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Talking about Art

The Viewpoint of Yusuke Nakahara

February 11 - April 10, 2016

Hours:
9:30-17:00 (last admission 16:30)
Closed:
Mondays (except Mar. 21), Mar. 22
Organizer:
DIC Corporation
Patrons:
Chiba Prefecture, Chiba Prefectural Board of Education, Sakura City, Sakura City Board of Education

Museum Admission

  • Adults ¥1,000
  • College / 65 and over ¥800
  • Elem / JH / HS ¥600

Groups of 20 or more:

  • Adults ¥900
  • College / 65 and over ¥700
  • Elem / JH / HS ¥500

Persons with a disability pass:

  • Adults ¥800
  • College / 65 and over ¥600
  • Elem / JH / HS ¥400

*Admission also includes entrance to the permanent collection galleries.
- For students and seniors over 65, discounts require identification such as a Student ID, passport or driver's license.
- For persons with a disability pass=the same discounted price applies for one accompanying care-giver for each disability pass holder

Outline

What are the standards and criteria by which a museum collects and exhibits works of art? Such standards can be said to constitute to a large degree a museum’s policies and identity. At the same time, however, there exists what can be seen as a common base of knowledge about art that is widely shared among contemporaries and experts in each field of the arts, and this base can surely be described as a view of art history that is shaped by a intricately woven mix of influences, including journalism, the art market, the contributions of researchers, academia, etc., and the activities of art museums, both domestic and foreign. In this exhibition, we look at the work of one art critic in an attempt to present an overview of how contemporary art, particularly of the 1960s and ’70s, came to be introduced and evaluated in Japan. In this exploration we take as examples primarily artists whose works feature prominently in the Kawamura Memorial DIC Museum of Art’s collection.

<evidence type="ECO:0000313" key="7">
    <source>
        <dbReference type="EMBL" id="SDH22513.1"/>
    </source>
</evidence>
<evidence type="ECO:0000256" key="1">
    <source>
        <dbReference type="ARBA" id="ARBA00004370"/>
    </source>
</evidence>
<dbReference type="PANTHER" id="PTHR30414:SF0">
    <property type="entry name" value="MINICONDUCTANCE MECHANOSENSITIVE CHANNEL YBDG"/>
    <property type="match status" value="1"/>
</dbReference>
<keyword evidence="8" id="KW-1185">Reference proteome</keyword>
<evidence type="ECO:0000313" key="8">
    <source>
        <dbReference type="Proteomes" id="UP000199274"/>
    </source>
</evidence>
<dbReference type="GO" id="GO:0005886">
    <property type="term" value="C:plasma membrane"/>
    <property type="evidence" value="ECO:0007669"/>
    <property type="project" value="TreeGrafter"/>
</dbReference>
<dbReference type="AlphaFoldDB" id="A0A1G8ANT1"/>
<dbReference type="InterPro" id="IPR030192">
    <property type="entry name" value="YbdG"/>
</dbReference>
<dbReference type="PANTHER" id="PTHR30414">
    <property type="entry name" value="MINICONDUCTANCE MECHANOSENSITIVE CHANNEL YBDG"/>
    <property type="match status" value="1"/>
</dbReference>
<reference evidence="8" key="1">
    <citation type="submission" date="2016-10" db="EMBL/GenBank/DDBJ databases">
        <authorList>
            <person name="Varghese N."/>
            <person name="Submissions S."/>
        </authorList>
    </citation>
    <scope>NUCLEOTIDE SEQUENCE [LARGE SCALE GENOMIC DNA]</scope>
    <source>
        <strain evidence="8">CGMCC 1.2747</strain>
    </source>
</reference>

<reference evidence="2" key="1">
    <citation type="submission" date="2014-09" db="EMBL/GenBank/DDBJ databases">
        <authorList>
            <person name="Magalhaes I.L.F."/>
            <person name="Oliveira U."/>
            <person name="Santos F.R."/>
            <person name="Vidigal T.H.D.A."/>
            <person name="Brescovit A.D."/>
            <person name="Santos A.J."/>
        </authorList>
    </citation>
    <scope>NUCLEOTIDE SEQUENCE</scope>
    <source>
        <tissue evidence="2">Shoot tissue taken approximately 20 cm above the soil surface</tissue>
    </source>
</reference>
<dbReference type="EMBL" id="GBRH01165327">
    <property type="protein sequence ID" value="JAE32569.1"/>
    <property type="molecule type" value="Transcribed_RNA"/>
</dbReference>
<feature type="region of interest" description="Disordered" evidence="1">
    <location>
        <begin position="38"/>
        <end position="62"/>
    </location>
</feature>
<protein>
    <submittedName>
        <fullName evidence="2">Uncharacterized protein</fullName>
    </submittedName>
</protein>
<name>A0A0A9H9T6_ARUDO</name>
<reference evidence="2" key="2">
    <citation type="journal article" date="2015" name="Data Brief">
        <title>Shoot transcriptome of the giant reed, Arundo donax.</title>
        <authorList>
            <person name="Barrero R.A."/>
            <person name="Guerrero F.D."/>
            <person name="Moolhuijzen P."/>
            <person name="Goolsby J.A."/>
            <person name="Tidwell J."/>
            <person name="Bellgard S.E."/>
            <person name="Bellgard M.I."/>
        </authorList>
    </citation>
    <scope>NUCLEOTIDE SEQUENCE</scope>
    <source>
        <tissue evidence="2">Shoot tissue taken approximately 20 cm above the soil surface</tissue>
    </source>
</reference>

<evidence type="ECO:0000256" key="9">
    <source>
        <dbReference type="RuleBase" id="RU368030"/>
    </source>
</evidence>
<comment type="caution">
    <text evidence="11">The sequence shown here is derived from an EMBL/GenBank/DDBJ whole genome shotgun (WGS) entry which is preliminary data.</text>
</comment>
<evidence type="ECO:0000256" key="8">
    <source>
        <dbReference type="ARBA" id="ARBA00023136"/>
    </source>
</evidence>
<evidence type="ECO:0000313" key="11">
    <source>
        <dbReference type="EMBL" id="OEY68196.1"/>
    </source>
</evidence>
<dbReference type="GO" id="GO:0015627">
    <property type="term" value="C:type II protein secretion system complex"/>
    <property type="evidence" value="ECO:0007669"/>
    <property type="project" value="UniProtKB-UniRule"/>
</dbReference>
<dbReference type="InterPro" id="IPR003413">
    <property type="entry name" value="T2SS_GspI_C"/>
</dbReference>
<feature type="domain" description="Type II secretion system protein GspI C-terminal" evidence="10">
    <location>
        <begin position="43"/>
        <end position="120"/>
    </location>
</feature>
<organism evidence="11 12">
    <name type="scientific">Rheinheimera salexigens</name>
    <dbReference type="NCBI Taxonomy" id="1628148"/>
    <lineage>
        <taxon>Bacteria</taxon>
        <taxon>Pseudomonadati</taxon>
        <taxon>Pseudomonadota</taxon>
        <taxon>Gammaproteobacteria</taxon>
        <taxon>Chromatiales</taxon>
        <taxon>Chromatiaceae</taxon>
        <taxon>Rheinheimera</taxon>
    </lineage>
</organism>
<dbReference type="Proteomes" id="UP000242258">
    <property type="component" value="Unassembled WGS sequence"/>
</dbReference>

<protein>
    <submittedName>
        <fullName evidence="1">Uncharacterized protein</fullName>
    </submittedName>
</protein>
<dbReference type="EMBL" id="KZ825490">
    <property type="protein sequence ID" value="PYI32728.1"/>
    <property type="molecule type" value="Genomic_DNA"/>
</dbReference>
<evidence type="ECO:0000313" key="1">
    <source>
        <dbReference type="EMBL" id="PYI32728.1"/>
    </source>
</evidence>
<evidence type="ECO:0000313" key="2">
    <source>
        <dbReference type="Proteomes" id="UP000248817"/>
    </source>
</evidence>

The late Yusuke Nakahara (1931-2011) was one of the leading art critics in Japan’s postwar era. While studying theoretical physics in the doctorate course of the Division of Physics and Astronomy of the School of Science of Kyoto University, Nakahara won first prize in an open critical essay contest conducted by the art magazine Bijutsu Hihyo (1955). This award marked the start of his career as an art critic. In his ensuing long career at the forefront of Japanese art criticism, Nakahara wrote many critiques in a rational style that explained and supported the work of avant-garde artists, while at the same time leaving his mark on the art scene by planning and curating important exhibitions such as “Fuzai no Heya Ten” (Room in Alibi, 1963) and “Ningen to Busshitsu Ten” (Between Man and Matter, 1970).

During his career, Nakahara developed relationships and correspondence with numerous artists, both from Japan and abroad, and wrote critical essays about their work. The profession of an art critic involves writing for a variety of media, ranging from gallery exhibition leaflets and magazine articles to books of art works and the catalogues of Museum exhibitions, as well as writing their own books of critical essays. Over the course of time, these critiques take on increasing social significance and contribute to the shaping of the commonly accepted views on artists and their art. In this sense, it can surely be said that the work of art critics plays a significant role in the process through which artists establish their footing as recognized by both themselves and others.